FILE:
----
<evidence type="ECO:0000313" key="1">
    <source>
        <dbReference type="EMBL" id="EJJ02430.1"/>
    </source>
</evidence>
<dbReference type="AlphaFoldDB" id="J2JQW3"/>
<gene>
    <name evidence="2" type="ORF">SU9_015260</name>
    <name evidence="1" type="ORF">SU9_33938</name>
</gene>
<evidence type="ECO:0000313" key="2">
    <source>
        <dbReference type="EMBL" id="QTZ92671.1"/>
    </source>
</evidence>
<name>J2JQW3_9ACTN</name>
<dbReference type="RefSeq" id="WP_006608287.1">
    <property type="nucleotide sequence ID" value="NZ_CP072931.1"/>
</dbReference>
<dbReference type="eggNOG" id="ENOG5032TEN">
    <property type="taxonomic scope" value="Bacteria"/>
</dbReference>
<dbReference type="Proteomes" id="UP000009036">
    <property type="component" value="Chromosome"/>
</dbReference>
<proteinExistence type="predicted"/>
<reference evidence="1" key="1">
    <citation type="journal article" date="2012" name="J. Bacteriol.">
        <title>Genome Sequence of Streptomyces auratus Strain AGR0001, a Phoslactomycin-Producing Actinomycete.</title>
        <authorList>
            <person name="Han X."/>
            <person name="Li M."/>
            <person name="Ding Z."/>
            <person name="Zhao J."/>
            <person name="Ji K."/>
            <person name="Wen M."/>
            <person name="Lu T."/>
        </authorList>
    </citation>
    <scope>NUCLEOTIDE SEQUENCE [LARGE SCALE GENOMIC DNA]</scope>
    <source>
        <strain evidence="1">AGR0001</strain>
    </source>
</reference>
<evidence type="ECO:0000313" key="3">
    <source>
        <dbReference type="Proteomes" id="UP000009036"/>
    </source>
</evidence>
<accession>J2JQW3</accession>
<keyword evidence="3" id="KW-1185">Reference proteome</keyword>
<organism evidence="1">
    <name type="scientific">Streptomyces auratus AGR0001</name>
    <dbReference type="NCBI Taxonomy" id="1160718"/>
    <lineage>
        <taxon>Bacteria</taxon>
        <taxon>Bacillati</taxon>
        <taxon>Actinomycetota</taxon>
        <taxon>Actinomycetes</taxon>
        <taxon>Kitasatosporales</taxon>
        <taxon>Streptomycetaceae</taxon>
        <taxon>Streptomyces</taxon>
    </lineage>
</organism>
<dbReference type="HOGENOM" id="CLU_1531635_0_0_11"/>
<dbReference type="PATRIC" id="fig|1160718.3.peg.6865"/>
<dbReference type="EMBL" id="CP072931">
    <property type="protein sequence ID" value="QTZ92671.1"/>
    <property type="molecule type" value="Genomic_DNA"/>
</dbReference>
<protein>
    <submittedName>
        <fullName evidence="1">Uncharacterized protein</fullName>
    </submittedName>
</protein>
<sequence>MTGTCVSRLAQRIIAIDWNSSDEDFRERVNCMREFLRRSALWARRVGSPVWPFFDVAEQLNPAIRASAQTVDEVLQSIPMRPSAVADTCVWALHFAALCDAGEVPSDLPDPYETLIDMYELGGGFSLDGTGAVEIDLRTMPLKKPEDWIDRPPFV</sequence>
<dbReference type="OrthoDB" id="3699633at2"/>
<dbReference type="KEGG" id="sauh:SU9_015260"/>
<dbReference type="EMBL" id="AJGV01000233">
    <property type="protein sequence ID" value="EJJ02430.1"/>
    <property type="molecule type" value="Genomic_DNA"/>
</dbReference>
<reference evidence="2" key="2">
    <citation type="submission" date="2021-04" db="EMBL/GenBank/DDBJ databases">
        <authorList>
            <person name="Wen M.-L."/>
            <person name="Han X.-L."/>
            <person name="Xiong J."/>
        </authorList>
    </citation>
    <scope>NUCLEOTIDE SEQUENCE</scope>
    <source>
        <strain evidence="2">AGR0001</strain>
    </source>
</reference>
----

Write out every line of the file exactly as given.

<evidence type="ECO:0000313" key="1">
    <source>
        <dbReference type="EMBL" id="EJJ02430.1"/>
    </source>
</evidence>
<dbReference type="AlphaFoldDB" id="J2JQW3"/>
<gene>
    <name evidence="2" type="ORF">SU9_015260</name>
    <name evidence="1" type="ORF">SU9_33938</name>
</gene>
<evidence type="ECO:0000313" key="2">
    <source>
        <dbReference type="EMBL" id="QTZ92671.1"/>
    </source>
</evidence>
<name>J2JQW3_9ACTN</name>
<dbReference type="RefSeq" id="WP_006608287.1">
    <property type="nucleotide sequence ID" value="NZ_CP072931.1"/>
</dbReference>
<dbReference type="eggNOG" id="ENOG5032TEN">
    <property type="taxonomic scope" value="Bacteria"/>
</dbReference>
<dbReference type="Proteomes" id="UP000009036">
    <property type="component" value="Chromosome"/>
</dbReference>
<proteinExistence type="predicted"/>
<reference evidence="1" key="1">
    <citation type="journal article" date="2012" name="J. Bacteriol.">
        <title>Genome Sequence of Streptomyces auratus Strain AGR0001, a Phoslactomycin-Producing Actinomycete.</title>
        <authorList>
            <person name="Han X."/>
            <person name="Li M."/>
            <person name="Ding Z."/>
            <person name="Zhao J."/>
            <person name="Ji K."/>
            <person name="Wen M."/>
            <person name="Lu T."/>
        </authorList>
    </citation>
    <scope>NUCLEOTIDE SEQUENCE [LARGE SCALE GENOMIC DNA]</scope>
    <source>
        <strain evidence="1">AGR0001</strain>
    </source>
</reference>
<evidence type="ECO:0000313" key="3">
    <source>
        <dbReference type="Proteomes" id="UP000009036"/>
    </source>
</evidence>
<accession>J2JQW3</accession>
<keyword evidence="3" id="KW-1185">Reference proteome</keyword>
<organism evidence="1">
    <name type="scientific">Streptomyces auratus AGR0001</name>
    <dbReference type="NCBI Taxonomy" id="1160718"/>
    <lineage>
        <taxon>Bacteria</taxon>
        <taxon>Bacillati</taxon>
        <taxon>Actinomycetota</taxon>
        <taxon>Actinomycetes</taxon>
        <taxon>Kitasatosporales</taxon>
        <taxon>Streptomycetaceae</taxon>
        <taxon>Streptomyces</taxon>
    </lineage>
</organism>
<dbReference type="HOGENOM" id="CLU_1531635_0_0_11"/>
<dbReference type="PATRIC" id="fig|1160718.3.peg.6865"/>
<dbReference type="EMBL" id="CP072931">
    <property type="protein sequence ID" value="QTZ92671.1"/>
    <property type="molecule type" value="Genomic_DNA"/>
</dbReference>
<protein>
    <submittedName>
        <fullName evidence="1">Uncharacterized protein</fullName>
    </submittedName>
</protein>
<sequence>MTGTCVSRLAQRIIAIDWNSSDEDFRERVNCMREFLRRSALWARRVGSPVWPFFDVAEQLNPAIRASAQTVDEVLQSIPMRPSAVADTCVWALHFAALCDAGEVPSDLPDPYETLIDMYELGGGFSLDGTGAVEIDLRTMPLKKPEDWIDRPPFV</sequence>
<dbReference type="OrthoDB" id="3699633at2"/>
<dbReference type="KEGG" id="sauh:SU9_015260"/>
<dbReference type="EMBL" id="AJGV01000233">
    <property type="protein sequence ID" value="EJJ02430.1"/>
    <property type="molecule type" value="Genomic_DNA"/>
</dbReference>
<reference evidence="2" key="2">
    <citation type="submission" date="2021-04" db="EMBL/GenBank/DDBJ databases">
        <authorList>
            <person name="Wen M.-L."/>
            <person name="Han X.-L."/>
            <person name="Xiong J."/>
        </authorList>
    </citation>
    <scope>NUCLEOTIDE SEQUENCE</scope>
    <source>
        <strain evidence="2">AGR0001</strain>
    </source>
</reference>